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No. The browser will send the same information on a refresh as if the user had just come to that page, with the same referrer information. Hence the problem of double-POSTing if someone refreshes the destination page for a form. What you could do is have a refresh button on the page (as Google Ads used to have before they removed it), which you could use to ...


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Browsers do send additional headers, but behavior different. This info in link a bit outdated: stackoverflow question Looks like Cache-control:no-cache is the best solution, to check for Ctrl+F5, but better to check not the only one header. Just checked on Firefox Ubuntu, F5 gives nothing, but Ctrl+F5 request contain this Pragma no-cache Cache-Control ...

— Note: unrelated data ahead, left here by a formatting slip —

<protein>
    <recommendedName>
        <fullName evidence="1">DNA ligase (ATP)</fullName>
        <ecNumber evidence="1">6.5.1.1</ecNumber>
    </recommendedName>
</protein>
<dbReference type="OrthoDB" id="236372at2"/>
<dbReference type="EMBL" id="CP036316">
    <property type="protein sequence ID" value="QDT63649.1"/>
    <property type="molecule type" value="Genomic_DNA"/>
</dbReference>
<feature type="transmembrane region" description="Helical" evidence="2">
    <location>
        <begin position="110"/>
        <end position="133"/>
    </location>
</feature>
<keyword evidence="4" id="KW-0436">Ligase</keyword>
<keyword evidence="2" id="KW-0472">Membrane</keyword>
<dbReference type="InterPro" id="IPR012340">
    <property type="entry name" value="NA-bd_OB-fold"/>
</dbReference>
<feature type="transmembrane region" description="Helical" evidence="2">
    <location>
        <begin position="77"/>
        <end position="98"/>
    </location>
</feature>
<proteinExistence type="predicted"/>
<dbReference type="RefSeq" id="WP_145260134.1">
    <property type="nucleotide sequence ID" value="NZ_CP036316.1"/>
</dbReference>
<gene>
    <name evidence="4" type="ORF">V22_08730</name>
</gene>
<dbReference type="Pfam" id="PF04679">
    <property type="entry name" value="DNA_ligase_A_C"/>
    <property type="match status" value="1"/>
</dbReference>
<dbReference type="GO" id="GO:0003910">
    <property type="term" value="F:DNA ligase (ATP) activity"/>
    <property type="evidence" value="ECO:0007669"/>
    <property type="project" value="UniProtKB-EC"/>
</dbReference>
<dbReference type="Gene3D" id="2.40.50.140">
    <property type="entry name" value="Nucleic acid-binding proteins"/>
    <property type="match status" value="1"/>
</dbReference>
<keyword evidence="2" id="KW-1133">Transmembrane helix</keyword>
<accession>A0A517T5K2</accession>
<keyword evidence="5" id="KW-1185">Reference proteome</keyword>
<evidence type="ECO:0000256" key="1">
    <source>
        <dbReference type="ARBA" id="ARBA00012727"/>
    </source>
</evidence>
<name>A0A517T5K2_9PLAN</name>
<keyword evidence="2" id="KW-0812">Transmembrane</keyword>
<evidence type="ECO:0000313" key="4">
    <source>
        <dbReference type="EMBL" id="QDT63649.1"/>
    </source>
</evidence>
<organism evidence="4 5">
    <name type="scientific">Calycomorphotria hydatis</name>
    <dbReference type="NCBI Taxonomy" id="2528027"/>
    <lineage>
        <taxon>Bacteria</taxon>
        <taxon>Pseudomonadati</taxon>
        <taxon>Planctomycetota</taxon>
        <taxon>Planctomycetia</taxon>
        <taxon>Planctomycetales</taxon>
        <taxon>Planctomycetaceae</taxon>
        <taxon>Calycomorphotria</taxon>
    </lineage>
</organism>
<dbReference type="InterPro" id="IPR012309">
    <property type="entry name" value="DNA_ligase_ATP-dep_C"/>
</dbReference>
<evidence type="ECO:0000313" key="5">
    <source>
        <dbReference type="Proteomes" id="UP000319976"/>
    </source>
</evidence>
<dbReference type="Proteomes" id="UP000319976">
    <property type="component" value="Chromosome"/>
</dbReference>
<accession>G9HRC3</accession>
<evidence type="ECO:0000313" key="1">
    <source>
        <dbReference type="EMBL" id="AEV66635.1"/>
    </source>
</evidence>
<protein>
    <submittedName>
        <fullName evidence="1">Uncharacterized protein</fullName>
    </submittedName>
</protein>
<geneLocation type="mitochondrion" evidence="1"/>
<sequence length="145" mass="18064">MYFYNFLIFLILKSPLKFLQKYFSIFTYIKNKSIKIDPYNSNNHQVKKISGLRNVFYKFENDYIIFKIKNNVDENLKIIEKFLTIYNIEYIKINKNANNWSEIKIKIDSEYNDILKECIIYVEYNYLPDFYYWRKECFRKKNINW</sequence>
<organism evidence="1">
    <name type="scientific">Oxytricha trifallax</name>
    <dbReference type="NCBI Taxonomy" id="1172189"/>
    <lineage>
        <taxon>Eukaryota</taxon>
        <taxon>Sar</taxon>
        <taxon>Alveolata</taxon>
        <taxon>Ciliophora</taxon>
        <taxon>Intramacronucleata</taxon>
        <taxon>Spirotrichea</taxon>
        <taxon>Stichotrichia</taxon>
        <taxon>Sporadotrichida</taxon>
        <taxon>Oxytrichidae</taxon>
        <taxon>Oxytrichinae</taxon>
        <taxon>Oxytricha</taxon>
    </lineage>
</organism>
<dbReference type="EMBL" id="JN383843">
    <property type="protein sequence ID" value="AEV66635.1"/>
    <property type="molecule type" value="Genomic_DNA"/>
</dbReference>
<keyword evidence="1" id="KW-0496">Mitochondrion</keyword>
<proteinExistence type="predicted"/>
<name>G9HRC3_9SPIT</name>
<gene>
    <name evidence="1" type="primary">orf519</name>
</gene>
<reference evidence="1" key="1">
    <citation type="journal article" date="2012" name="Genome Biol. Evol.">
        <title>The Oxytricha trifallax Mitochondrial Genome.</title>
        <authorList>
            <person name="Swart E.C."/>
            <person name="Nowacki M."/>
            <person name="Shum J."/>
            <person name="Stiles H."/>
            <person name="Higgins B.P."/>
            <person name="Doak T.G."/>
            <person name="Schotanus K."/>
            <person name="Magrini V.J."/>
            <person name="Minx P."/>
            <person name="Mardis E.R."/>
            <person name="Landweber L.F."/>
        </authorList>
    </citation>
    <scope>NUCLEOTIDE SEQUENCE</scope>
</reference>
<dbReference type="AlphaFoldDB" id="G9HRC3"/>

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It is always better to have proper 404 responses. However, search engines can deal with both JS redirects to 404 pages and blank pages. They should treat them the same as a proper 404 error. There is a long history of web servers redirecting to error pages rather than showing a proper error status directly. Search engine bots have to be programmed to ...


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